Oleksandr Starukh, head of the frontline Zaporizhzhia region, home to Europe’s largest nuclear power plant, said his territory had been targeted by more than a dozen Russian missiles.
Kyiv, meanwhile, withstood one of the biggest missile attacks since the beginning of the full-scale invasion. Regional officials said their air defence forces had shot down 37 out of 40 missiles.
Kyiv Mayor Vitali Klitschko said only 40 percent of residents had electricity and that the metro had stopped running so people could take shelter underground.
- ‘Survive winter’ -
With about half of Ukraine’s energy grid damaged, the national operator warned Friday of emergency blackouts.
In Ukrainian-held Bakhmut – an eastern city at the epicentre of the war – some residents received wood stoves distributed by volunteers, AFP journalists said.
Oleksandra, 85, braved the cold to collect medication at a pharmacy in the Donetsk region city.
“I’ll survive winter. I’ll just walk more to get warm,” the old woman told AFP.
In the south, fresh Russian shelling in Kherson, recently recaptured by Ukraine, killed one person and wounded three more.
In Bakhmut -- an eastern city at the epicentre of the war -- people are living without electricity, water or gas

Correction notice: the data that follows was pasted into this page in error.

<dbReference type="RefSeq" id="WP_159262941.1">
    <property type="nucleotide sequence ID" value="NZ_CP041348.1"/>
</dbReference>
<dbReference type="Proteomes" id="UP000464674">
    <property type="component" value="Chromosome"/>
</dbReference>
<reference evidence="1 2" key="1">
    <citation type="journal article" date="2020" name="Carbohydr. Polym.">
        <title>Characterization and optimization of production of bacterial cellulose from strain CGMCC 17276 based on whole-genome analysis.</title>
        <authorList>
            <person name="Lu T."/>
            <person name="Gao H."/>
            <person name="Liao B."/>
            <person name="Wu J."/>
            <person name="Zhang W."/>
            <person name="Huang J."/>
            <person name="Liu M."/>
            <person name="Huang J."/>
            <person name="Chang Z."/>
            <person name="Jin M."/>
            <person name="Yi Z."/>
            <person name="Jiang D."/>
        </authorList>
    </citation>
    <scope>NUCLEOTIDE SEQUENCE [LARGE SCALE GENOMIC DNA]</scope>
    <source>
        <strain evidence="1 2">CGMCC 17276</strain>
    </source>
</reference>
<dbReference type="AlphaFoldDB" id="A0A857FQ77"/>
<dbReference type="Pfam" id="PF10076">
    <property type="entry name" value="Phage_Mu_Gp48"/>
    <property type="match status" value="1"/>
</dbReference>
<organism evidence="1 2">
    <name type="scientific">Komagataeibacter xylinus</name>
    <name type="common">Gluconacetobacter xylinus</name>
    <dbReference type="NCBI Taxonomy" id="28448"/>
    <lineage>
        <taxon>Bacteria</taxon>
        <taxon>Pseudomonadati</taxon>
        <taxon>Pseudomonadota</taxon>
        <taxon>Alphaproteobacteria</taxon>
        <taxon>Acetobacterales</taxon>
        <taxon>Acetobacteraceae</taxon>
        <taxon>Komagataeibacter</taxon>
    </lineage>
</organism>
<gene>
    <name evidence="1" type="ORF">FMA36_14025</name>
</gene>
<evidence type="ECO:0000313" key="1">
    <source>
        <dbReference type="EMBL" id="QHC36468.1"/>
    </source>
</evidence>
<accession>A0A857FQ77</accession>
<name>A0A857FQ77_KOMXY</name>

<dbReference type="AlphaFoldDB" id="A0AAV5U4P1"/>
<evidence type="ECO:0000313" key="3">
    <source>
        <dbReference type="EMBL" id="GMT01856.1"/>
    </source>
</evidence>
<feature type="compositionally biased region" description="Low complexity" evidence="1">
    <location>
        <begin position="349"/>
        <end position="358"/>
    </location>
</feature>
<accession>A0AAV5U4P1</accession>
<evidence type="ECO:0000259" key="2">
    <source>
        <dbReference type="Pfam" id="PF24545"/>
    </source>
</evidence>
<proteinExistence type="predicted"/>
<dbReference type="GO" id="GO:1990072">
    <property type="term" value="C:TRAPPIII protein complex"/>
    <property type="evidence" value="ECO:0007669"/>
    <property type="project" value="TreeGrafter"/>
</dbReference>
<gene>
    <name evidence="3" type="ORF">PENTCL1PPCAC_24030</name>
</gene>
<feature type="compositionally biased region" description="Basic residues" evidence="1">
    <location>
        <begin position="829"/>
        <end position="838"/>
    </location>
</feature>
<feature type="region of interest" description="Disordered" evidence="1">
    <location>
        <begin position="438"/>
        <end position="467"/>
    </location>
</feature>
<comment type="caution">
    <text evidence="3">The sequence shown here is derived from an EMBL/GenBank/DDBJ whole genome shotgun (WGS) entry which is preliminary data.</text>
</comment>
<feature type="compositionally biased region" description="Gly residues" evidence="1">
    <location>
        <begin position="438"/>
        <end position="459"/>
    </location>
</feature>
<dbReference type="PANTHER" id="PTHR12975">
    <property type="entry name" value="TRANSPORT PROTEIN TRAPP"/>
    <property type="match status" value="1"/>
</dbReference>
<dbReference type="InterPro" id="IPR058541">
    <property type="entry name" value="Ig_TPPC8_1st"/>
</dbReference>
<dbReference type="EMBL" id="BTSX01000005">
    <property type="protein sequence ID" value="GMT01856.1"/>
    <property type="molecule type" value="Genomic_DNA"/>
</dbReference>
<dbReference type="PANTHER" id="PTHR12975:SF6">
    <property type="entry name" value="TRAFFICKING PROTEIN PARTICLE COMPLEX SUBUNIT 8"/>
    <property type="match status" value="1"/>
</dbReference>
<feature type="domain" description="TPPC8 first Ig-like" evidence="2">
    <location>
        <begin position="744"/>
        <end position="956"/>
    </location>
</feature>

Kherson has been subjected to persistent Russian shelling since Moscow’s forces retreated in November, and power was cut in the city earlier this week.
On Thursday, Russian attacks killed 14 people, deputy head of the president’s office Kyrylo Tymoshenko said.
In the Russian-controlled region of Lugansk in eastern Ukraine, Moscow-installed officials said shelling from Kyiv’s forces had killed eight and wounded 23.
“The enemy is conducting barbaric shelling of cities and districts of the republic,” Leonid Pasechnik, the Russian-installed leader of Lugansk, said on social media.
- Protracted war -
Moscow has said the strikes on Ukrainian infrastructure are a response to an explosion on the Kerch bridge connecting the Russian mainland to the Crimean peninsula.
Des habitants réfugiés dans une station de métro pendant une alerte aérienne, le 16 décembre 2022 à Kiev, en Ukraine
The Kremlin has said it holds Kyiv ultimately responsible for the humanitarian impact for refusing Russian negotiation terms.
Ukrainian defence officials said this week that their forces had shot down more than a dozen Iranian-made attack drones launched at Kyiv, a sign that Western-supplied systems are having an impact.
Ukrainian military leaders have warned Moscow is preparing for a major winter offensive, including a fresh attempt to take Kyiv.
Aiming to push Moscow to the negotiating table, the EU on Friday imposed further sanctions, adding restrictions on the export of drone engines to Russia or countries like Iran looking to supply Moscow with weapons.
But NATO chief Jens Stoltenberg told AFP that Russia was readying for a protracted war.
“We see that they are mobilising more forces, that they are willing to suffer also a lot of casualties, that they are trying to get access to more weapons and ammunition,” he said.